Siemens-EPSRC funded PhD Studentship at UCL: Attenuation Estimation of MRI hardware in high resolution PET-MRI
UCL has a close collaboration with Siemens Healthineers. As part of this collaboration, Siemens is co-funding a PhD studentship, jointly with the UCL i4health Centre for Doctoral Training (CDT). The funding covers an annual stipend and tuition fees at the rate for UK/EU nationals for 4 years.
Positron Emission Tomography - Magnetic Resonance Imaging (PET-MRI) is a recently developed imaging technique that combines the metabolic and functional information from PET with the flexibility of MRI. Quantitative PET images are needed to guide patient diagnosis and treatment. To get accurate values, it is essential to know the location and density of any objects through which the PET gamma photons travel, including the MRI receiver coils close to the body. However, these coils are not usually seen in the MRI images and the challenge is to estimate their location and their attenuation of PET photons. This problem is becoming more highly relevant for PET-MRI systems that have improved time-of-flight and spatial resolution for PET.
The primary aim of this project is to improve PET quantification by developing and evaluating PET attenuation correction methods that account for MRI hardware that is not visible in standard acquisition protocols or has uncertain location. Methods to be investigated include advanced PET image reconstruction methods that incorporate estimation of attenuation, advanced MRI sequences, MRI coil sensitivity estimates, shape and deformation modelling of flexible body coils, optical cameras to monitor location. The intention is to develop methods that are clinically practical and robust, and can be used with a range of available PET tracers. The method will build on previous work completed at UCL related to attenuation estimation for the head and lung, using advanced inverse problem techniques and deep learning.
The project will be mostly related to method development but will include some experiments using either phantoms or patient volunteers.
This project is a collaboration between the Institute of Nuclear Medicine (INM), the Centre for Medical Imaging, and Siemens Healthineers (http://www.healthcare.siemens.com/). The student will be part of the i4health CDT and benefit from a wide range of activities and opportunities.
Location and supervision
The student will be located at the UCL Bloomsbury Campus or at the nearby INM in the University College Hospital. Imaging facilities include PET-MRI and PET-CT scanners. The supervisory team will include Prof Kris Thielemans and Prof David Atkinson (UCL) and Dr Paul Schleyer (Siemens).
Requirements and eligibility
Funding is only available for Home/EU students with standard research council restrictions. Note that EU students are normally only eligible for a full studentship if they have lived, worked or studied within the UK for 3 years prior to the funding commencing, although this might be relaxed for exceptional candidates. More information can be found on the EPSRC website.
Candidates must meet the UCL graduate entry requirements which include holding at least an upper second class degree or equivalent qualifications in a relevant subject area such as physics, biomedical engineering, computer science or applied mathematics. A Master’s degree in a relevant discipline and additional research experience would be an advantage. Depending on experience the student will be entered into either a 1 year MRes+3 year PhD programme, or a 4 year PhD.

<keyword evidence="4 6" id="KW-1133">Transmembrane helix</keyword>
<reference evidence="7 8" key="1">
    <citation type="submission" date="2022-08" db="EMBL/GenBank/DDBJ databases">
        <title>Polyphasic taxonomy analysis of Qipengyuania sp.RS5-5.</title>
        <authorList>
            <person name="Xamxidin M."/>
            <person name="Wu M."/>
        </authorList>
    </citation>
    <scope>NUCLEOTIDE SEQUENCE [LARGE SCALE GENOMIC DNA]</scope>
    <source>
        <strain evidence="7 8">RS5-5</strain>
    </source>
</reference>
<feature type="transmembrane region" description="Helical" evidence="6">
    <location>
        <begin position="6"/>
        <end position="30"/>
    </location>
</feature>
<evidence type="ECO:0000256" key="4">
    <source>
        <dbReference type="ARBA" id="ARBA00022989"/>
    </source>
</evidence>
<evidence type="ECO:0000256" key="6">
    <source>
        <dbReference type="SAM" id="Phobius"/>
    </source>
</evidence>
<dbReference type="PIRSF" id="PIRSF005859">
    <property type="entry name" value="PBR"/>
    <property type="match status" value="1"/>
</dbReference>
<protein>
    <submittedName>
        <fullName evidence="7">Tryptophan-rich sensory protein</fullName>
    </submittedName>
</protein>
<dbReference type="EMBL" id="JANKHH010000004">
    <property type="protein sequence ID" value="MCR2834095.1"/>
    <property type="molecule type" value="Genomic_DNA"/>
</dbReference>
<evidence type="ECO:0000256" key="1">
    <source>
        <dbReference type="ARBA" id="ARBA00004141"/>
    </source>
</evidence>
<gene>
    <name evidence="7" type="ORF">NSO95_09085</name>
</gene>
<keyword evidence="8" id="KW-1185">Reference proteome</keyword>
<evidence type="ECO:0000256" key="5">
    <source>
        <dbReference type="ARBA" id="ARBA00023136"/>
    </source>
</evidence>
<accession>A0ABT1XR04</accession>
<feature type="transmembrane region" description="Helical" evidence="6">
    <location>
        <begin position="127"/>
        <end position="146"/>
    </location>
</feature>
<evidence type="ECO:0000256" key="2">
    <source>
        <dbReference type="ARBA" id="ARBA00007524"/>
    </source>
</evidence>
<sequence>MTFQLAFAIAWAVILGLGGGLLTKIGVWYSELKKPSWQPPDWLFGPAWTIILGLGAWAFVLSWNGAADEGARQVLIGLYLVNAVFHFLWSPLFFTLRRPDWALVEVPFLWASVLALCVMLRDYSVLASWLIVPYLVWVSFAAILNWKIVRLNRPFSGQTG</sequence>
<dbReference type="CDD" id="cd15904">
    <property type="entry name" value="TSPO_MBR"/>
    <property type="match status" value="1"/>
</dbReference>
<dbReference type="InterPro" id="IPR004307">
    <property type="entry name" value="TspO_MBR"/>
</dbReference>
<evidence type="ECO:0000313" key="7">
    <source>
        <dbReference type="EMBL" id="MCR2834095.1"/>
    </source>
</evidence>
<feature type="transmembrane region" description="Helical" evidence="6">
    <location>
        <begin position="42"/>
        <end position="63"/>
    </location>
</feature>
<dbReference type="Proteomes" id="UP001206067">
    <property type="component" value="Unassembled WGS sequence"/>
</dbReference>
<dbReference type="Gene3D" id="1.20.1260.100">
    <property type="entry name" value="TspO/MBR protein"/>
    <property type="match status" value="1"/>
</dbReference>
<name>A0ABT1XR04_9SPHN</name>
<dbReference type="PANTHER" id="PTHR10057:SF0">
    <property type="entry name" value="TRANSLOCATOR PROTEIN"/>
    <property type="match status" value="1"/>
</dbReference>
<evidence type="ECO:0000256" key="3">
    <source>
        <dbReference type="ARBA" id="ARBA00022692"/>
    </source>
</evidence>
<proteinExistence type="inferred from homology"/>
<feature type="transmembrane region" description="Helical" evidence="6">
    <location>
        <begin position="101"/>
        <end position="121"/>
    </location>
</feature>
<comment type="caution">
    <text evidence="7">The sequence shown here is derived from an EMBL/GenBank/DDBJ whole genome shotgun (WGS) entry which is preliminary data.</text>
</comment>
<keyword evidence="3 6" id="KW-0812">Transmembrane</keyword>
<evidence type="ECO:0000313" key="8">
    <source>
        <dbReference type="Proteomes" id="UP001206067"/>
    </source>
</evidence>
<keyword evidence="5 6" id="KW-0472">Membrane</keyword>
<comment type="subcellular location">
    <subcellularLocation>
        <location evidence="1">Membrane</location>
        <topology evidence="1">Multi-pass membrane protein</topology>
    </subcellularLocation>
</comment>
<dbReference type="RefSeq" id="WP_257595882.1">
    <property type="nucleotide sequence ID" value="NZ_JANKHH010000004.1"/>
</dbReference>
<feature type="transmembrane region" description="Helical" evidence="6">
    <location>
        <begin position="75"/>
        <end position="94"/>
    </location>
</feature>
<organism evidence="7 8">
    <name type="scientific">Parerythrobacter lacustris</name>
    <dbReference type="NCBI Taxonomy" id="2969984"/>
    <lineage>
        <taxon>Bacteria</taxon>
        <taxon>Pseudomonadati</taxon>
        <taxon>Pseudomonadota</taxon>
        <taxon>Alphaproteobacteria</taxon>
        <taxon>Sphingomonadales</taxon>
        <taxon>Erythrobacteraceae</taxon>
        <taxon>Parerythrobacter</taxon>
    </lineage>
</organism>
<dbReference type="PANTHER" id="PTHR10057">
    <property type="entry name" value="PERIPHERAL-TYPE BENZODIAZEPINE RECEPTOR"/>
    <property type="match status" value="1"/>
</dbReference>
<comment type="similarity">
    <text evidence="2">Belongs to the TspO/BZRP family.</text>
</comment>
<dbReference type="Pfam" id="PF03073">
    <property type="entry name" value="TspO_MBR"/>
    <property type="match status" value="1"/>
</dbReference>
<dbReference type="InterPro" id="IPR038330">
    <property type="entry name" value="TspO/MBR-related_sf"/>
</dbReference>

The funding covers an increased annual stipend (around £19,000) and tuition fees at the rate for UK/EU nationals only. Funding is available to cover travel, conferences and consumables.
Informal enquiries and applications should be sent directly to Prof Kris Thielemans by email to email@example.com with subject-line “PET/MR PhD application” and include a Curriculum Vitae (CV) and a cover letter. This should set out your previous academic or other experience relevant to the proposed research; why you wish to undertake this research at UCL; your previous research or professional training and what further training you think you will need to complete a PhD; and what ethical issues you will need to consider in undertaking this research. In addition, two references should be named at the end of the statement. At least one reference must be from an academic referee who is in a position to comment on the standard of your academic work and suitability for postgraduate level study. Where appropriate, a second referee can provide comment on your professional experience.
The closing date for application is 30 November 2020. Interviewing will be in December. We hope to have the student start as soon as possible but there is some flexibility.
University College London (UCL)
UCL is ranked highly in the world in World University Rankings and publications from UCL have the highest number of citations outside the US. UCL hosts one of the largest and most productive centres for biomedical science in Europe. Staff and students enjoy a wide range of facilities including on-line access to most journals and an active program of interdisciplinary seminars.
A wide variety of lectures and seminars are available to PhD students at UCL. Of particular note are the MRes lectures organised by the i4health Centre for Doctoral Training.
UCL Institute of Nuclear Medicine: https://www.ucl.ac.uk/nuclear-medicine/research/medicalphysics
UCL Centre for Medical Imaging: https://www.ucl.ac.uk/medical-imaging
EPSRC Centre for Doctoral Training in Intelligent, Integrated Imaging In Healthcare (i4health) https://www.ucl.ac.uk/intelligent-imaging-healthcare/
UCL Graduate Prospectus: http://www.ucl.ac.uk/prospective-students/graduate/
UCL Campus information: https://www.ucl.ac.uk/prospective-students/study-abroad-at-ucl/life-ucl/campus-and-facilities